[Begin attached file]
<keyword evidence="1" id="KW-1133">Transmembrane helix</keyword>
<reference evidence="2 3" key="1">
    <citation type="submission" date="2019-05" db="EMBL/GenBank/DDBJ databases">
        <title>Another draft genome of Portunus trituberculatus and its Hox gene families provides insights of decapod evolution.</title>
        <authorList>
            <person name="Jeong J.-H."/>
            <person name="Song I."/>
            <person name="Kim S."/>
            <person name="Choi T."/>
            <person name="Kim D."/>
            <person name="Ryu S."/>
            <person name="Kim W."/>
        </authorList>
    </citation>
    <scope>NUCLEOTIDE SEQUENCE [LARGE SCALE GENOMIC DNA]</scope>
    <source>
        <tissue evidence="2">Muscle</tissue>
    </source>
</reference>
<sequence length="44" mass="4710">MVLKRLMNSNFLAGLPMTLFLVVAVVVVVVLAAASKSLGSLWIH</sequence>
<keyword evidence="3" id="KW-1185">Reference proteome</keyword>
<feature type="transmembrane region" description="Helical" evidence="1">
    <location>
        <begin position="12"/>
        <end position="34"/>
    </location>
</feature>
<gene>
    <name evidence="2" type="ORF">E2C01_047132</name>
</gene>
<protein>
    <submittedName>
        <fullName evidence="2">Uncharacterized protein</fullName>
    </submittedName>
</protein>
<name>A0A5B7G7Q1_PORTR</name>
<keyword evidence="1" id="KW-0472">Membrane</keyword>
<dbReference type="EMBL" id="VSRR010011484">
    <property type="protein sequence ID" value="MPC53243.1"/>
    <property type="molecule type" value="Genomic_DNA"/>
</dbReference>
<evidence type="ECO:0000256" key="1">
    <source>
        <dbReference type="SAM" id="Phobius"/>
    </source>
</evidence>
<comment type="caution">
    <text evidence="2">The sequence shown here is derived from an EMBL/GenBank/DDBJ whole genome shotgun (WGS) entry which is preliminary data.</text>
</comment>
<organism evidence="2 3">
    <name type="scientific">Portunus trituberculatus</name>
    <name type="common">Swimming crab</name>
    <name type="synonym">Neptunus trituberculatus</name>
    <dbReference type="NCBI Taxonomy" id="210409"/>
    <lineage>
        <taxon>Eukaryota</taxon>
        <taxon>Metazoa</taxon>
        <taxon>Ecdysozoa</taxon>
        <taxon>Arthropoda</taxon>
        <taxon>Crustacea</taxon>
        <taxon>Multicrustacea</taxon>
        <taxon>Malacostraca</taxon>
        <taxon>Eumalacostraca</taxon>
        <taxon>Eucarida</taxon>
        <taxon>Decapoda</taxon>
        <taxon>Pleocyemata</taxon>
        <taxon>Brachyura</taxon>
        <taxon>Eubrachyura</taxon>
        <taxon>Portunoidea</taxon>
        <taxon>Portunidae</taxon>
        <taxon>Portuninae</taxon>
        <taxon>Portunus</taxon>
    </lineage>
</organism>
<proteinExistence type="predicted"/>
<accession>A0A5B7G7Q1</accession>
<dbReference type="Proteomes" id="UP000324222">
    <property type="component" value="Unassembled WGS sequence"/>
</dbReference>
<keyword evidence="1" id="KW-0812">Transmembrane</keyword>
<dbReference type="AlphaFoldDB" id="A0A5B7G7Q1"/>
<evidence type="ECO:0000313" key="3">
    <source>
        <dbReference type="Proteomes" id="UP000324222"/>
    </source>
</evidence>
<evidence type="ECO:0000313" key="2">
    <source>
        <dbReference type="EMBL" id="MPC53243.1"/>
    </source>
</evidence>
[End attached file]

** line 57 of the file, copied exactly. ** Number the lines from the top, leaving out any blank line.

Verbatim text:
        <taxon>Metazoa</taxon>